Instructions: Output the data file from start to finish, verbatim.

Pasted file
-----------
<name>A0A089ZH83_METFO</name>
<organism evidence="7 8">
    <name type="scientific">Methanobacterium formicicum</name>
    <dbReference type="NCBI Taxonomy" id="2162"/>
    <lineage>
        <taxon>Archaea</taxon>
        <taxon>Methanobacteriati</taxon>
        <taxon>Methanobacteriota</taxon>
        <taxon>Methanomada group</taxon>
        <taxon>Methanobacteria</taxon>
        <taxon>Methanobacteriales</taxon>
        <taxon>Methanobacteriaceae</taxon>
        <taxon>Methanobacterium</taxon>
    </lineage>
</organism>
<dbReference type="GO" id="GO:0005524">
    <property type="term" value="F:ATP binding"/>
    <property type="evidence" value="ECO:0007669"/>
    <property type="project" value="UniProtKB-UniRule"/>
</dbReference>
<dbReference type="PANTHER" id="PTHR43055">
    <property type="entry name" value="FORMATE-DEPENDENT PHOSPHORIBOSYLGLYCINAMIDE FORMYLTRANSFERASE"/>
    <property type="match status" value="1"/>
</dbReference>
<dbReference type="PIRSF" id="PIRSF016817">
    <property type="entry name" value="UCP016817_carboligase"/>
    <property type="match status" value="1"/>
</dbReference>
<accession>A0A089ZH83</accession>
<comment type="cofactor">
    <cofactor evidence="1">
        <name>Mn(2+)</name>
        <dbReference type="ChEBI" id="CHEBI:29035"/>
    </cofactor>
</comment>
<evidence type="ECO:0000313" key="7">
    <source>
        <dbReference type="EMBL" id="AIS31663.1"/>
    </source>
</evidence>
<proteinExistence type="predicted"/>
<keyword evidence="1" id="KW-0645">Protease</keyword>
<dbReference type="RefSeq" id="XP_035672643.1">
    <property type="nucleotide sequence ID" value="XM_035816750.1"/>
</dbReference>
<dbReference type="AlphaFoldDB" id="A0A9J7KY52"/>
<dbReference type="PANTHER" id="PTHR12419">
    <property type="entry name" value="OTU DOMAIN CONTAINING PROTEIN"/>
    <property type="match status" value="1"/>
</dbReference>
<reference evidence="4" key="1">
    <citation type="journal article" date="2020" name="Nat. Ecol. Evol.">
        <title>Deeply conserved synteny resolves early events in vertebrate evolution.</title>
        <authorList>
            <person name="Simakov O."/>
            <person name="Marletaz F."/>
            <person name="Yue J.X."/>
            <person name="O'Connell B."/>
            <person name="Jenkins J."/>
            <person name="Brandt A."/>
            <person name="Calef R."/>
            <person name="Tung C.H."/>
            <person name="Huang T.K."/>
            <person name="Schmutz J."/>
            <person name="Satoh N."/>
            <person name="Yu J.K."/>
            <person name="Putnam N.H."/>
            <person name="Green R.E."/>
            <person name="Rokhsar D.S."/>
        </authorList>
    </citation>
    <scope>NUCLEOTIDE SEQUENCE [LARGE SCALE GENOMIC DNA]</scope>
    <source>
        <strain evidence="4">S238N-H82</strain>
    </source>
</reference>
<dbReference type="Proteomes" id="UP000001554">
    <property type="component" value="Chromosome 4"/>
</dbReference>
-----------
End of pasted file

<name>A0A089ZH83_METFO</name>
<organism evidence="7 8">
    <name type="scientific">Methanobacterium formicicum</name>
    <dbReference type="NCBI Taxonomy" id="2162"/>
    <lineage>
        <taxon>Archaea</taxon>
        <taxon>Methanobacteriati</taxon>
        <taxon>Methanobacteriota</taxon>
        <taxon>Methanomada group</taxon>
        <taxon>Methanobacteria</taxon>
        <taxon>Methanobacteriales</taxon>
        <taxon>Methanobacteriaceae</taxon>
        <taxon>Methanobacterium</taxon>
    </lineage>
</organism>
<dbReference type="GO" id="GO:0005524">
    <property type="term" value="F:ATP binding"/>
    <property type="evidence" value="ECO:0007669"/>
    <property type="project" value="UniProtKB-UniRule"/>
</dbReference>
<dbReference type="PANTHER" id="PTHR43055">
    <property type="entry name" value="FORMATE-DEPENDENT PHOSPHORIBOSYLGLYCINAMIDE FORMYLTRANSFERASE"/>
    <property type="match status" value="1"/>
</dbReference>
<dbReference type="PIRSF" id="PIRSF016817">
    <property type="entry name" value="UCP016817_carboligase"/>
    <property type="match status" value="1"/>
</dbReference>
<accession>A0A089ZH83</accession>
<comment type="cofactor">
    <cofactor evidence="1">
        <name>Mn(2+)</name>
        <dbReference type="ChEBI" id="CHEBI:29035"/>
    </cofactor>
</comment>
<evidence type="ECO:0000313" key="7">
    <source>
        <dbReference type="EMBL" id="AIS31663.1"/>
    </source>
</evidence>
<proteinExistence type="predicted"/>
<keyword evidence="1" id="KW-0645">Protease</keyword>
<dbReference type="RefSeq" id="XP_035672643.1">
    <property type="nucleotide sequence ID" value="XM_035816750.1"/>
</dbReference>
<dbReference type="AlphaFoldDB" id="A0A9J7KY52"/>
<dbReference type="PANTHER" id="PTHR12419">
    <property type="entry name" value="OTU DOMAIN CONTAINING PROTEIN"/>
    <property type="match status" value="1"/>
</dbReference>
<reference evidence="4" key="1">
    <citation type="journal article" date="2020" name="Nat. Ecol. Evol.">
        <title>Deeply conserved synteny resolves early events in vertebrate evolution.</title>
        <authorList>
            <person name="Simakov O."/>
            <person name="Marletaz F."/>
            <person name="Yue J.X."/>
            <person name="O'Connell B."/>
            <person name="Jenkins J."/>
            <person name="Brandt A."/>
            <person name="Calef R."/>
            <person name="Tung C.H."/>
            <person name="Huang T.K."/>
            <person name="Schmutz J."/>
            <person name="Satoh N."/>
            <person name="Yu J.K."/>
            <person name="Putnam N.H."/>
            <person name="Green R.E."/>
            <person name="Rokhsar D.S."/>
        </authorList>
    </citation>
    <scope>NUCLEOTIDE SEQUENCE [LARGE SCALE GENOMIC DNA]</scope>
    <source>
        <strain evidence="4">S238N-H82</strain>
    </source>
</reference>
<dbReference type="Proteomes" id="UP000001554">
    <property type="component" value="Chromosome 4"/>
</dbReference>